Columns are the vertical division of space on a page.  There could be any number of columns in a grid.  More columns lead to more flexibility, but can also make the grid difficult to work with.  Column widths can be equal or can vary across a grid.

Rows are the horizontal equivalent of columns.  Online, itis harder to plan for rows as the height of the format is often inconsistent and dynamic.

Gutters are the spaces that separate rows and columns or two facing pages.  Typically, we think of gutters as the spaces between columns, but they are also the spaces between rows.


The Advantages and Disadvantages of Using Grid Systems in Web Design

More and more designers these days are using grids (e.g. 960px) in their web designs.  While grids originated with graphic design and are very popular in print mediums, they have only become widely used online in the past few years.  However, they have exploded in popularity and can now be found as a component of many, many web sites.

Grids are used to structure a page layout.  They function as a framework on which to place all of the site’s different components.  A grid is literally a framework of pixels running horizontally and vertically, just like the horizontal and vertical lines on the grids we all used to plot points along the X and Y axis in high school geometry.

This allows elements to be aligned horizontally and vertically, which creates columns that keep things organized.  A well-used grid can help a site to feel more orderly and reduce visual chaos.

Using a grid has several advantages, both while designing the site and when looking at the finished product.   A well-used grid can help a designer visualize the proportions that will look best on the site and to achieve a balance with the white space in the margins of each element.  It helps the designer highlight the most important elements without overcrowding the site.

A grid can also provide stability, making it easier to build the site. Since the grid gives a guideline for how things should be aligned and laid out, the site can be pulled together much more quickly than if each individual element had to be placed and aligned by hand. Plus, if elements need to be switched around, this can be done quickly and painlessly due to the structure and organization that a grid provides.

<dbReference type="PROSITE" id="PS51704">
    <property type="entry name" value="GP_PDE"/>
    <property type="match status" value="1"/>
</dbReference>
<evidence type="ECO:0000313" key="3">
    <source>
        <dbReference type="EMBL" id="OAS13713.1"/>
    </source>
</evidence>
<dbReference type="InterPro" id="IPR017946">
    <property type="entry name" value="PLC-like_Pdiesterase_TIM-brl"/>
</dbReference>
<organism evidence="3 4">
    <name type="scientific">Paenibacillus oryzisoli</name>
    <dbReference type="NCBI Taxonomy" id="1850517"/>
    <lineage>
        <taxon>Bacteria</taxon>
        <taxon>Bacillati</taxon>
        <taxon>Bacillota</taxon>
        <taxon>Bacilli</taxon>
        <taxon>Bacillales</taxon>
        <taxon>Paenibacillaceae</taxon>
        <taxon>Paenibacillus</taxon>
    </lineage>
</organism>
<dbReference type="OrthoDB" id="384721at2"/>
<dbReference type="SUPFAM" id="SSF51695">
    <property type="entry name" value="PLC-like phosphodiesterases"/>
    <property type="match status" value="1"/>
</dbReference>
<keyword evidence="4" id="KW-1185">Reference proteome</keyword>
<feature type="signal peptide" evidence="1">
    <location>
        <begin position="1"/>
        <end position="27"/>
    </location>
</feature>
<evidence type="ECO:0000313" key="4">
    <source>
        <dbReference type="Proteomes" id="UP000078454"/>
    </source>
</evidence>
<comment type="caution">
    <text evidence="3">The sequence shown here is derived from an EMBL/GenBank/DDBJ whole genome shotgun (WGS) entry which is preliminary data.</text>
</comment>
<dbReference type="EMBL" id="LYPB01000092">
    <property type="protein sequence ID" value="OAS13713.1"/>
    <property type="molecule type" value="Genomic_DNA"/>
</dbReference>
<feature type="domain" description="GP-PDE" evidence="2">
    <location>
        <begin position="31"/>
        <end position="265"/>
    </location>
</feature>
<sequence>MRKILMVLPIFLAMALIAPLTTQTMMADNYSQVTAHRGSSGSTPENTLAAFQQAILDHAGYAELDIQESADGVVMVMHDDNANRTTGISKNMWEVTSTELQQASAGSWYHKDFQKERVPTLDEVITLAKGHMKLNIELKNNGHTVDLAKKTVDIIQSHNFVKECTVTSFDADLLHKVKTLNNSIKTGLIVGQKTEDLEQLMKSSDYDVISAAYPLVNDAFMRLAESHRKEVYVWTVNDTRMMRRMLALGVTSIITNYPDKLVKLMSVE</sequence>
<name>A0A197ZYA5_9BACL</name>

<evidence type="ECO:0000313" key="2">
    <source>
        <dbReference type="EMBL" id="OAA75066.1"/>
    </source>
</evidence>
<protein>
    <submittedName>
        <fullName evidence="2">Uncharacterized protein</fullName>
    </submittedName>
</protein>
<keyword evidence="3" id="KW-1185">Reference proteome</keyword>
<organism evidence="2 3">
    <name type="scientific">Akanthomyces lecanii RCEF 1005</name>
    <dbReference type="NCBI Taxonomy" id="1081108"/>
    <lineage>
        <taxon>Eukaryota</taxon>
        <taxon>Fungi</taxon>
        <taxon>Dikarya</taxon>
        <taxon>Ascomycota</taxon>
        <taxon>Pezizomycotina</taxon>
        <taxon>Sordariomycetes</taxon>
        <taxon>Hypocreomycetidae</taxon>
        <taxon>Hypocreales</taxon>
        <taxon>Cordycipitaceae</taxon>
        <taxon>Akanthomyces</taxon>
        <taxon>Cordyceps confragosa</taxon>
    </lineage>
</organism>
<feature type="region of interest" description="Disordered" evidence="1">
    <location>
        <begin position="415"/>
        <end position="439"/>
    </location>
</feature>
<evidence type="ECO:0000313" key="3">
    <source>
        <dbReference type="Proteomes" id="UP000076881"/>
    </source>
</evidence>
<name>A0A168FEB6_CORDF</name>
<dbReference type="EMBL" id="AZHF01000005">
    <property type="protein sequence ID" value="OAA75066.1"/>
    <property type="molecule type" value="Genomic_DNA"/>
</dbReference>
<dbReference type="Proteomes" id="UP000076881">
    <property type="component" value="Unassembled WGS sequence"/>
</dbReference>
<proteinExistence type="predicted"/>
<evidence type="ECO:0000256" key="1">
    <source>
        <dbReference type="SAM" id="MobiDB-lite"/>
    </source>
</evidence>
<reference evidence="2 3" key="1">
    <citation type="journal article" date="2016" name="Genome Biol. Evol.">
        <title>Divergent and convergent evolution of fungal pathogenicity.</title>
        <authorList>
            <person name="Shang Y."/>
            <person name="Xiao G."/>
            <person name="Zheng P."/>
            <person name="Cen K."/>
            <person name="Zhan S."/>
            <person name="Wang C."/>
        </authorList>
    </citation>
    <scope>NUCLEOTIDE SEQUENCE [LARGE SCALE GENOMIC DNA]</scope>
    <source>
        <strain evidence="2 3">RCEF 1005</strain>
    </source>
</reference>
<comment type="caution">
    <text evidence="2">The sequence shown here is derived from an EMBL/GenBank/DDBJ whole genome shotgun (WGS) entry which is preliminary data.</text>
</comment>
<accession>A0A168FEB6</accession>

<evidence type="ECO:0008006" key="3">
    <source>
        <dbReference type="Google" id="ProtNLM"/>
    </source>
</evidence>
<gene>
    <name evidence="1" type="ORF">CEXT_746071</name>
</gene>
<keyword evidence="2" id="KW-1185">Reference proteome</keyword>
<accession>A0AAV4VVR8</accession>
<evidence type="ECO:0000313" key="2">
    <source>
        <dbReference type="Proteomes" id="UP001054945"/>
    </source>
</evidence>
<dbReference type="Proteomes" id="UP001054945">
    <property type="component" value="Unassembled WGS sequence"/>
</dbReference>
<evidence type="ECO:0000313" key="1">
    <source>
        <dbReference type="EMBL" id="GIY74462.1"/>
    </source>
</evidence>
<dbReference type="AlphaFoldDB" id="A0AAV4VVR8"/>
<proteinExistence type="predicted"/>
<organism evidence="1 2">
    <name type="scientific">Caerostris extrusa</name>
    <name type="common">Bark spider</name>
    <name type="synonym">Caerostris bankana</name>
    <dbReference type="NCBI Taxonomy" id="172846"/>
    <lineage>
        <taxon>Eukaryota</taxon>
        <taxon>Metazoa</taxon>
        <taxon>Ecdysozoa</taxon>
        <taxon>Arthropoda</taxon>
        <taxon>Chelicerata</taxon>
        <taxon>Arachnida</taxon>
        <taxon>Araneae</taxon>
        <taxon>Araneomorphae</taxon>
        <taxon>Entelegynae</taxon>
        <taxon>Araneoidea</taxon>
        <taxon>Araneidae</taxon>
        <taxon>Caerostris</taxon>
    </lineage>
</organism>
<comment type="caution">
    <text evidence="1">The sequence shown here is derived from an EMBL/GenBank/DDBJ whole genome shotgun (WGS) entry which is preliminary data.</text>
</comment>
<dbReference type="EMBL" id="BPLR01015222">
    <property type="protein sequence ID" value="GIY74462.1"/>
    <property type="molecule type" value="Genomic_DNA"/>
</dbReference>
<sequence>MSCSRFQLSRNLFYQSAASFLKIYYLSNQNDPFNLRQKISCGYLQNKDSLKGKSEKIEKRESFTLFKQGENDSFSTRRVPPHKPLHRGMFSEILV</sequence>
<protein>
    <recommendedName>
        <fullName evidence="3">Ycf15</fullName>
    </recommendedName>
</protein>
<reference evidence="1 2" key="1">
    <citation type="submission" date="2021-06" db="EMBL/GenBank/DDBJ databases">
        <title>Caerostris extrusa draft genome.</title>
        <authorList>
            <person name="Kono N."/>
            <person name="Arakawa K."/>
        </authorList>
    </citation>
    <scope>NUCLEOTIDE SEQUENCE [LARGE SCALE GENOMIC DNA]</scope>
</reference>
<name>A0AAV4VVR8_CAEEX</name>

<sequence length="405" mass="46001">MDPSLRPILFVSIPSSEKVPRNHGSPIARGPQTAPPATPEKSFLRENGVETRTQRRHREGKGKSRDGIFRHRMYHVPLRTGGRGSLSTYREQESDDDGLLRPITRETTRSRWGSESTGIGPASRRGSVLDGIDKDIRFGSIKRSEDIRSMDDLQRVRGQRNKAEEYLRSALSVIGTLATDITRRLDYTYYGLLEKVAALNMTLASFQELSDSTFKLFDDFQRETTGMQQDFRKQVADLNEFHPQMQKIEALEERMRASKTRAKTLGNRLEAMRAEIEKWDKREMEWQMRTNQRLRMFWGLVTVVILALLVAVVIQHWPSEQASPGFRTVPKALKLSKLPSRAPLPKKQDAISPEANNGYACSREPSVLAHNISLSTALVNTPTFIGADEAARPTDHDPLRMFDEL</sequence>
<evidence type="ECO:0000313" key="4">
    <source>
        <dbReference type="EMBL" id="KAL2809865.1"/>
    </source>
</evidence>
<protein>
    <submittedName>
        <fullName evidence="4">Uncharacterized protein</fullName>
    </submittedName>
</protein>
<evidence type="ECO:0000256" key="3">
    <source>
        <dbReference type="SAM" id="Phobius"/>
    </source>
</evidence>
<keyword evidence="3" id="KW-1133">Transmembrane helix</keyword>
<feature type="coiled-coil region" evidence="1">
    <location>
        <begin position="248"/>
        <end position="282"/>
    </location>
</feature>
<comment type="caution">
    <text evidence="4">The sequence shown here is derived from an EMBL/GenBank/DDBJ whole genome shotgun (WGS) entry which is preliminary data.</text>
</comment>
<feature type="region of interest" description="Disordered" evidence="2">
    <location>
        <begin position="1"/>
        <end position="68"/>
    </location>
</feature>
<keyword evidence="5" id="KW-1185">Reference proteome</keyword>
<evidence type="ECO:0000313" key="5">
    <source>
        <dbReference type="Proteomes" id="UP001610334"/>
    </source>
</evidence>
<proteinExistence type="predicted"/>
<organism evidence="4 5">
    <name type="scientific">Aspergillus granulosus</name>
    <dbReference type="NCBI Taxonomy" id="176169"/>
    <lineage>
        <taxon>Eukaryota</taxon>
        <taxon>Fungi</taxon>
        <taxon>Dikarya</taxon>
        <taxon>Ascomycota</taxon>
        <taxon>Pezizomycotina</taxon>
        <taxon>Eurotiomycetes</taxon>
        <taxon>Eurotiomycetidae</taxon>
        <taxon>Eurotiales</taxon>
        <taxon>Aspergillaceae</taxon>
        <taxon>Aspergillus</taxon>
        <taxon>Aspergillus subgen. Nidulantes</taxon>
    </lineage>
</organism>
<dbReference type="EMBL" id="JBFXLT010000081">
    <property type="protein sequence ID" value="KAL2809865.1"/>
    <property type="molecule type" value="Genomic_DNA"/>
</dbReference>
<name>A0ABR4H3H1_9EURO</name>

Clean, modern websites can be created using a grid layout; this is a popular trend in web design today. Aesthetically, designing along a grid can be very pleasing, which is why many popular blogs and sites have turned to a gridded look.

One of the biggest benefits of grid-based web design can be seen in its power to direct the user to specific content you want them to interact with.  For example, it can make it so simple such as the site title, logo and even the brand image itself stand out. The grid layout favours this mode making sure the most important content can be seen without scrolling. Combined with the vertical and horizontal axes that come into play, keeping content above the fold allows the grid to deliver the user-friendly experience visitors demand.

Also, many sites incorporate third-party advertisements to generate the money needed for hosting and other purposes. The grid-based system offers a solution to problems that may occur with Google regarding SEO. So when planning in advance, web designers can lay out an architecture that perfectly accommodates the sections and boxes advertisements will be displayed in.  More importantly, this approach can support advertisements in a way that gives them the necessary visibility without overshadowing natural content.  Sites could get in trouble with Google if a site is highlighting sponsored content more than it is organic content.

However, there are some things to keep in mind when working with grids, as they are not ideal for every site. Some people argue that using a grid as a design framework can stifle creativity, as it provides a ready-made organizational structure. For some, particularly those designing sites that need a little more abstraction, a grid can feel too stifled or too contained.

Sites with little content may also want to stay away from grids, as aesthetically speaking a grid framework does require a fair amount of content to work. Without enough content to fill out the grid, it doesn’t make sense to attempt to use one.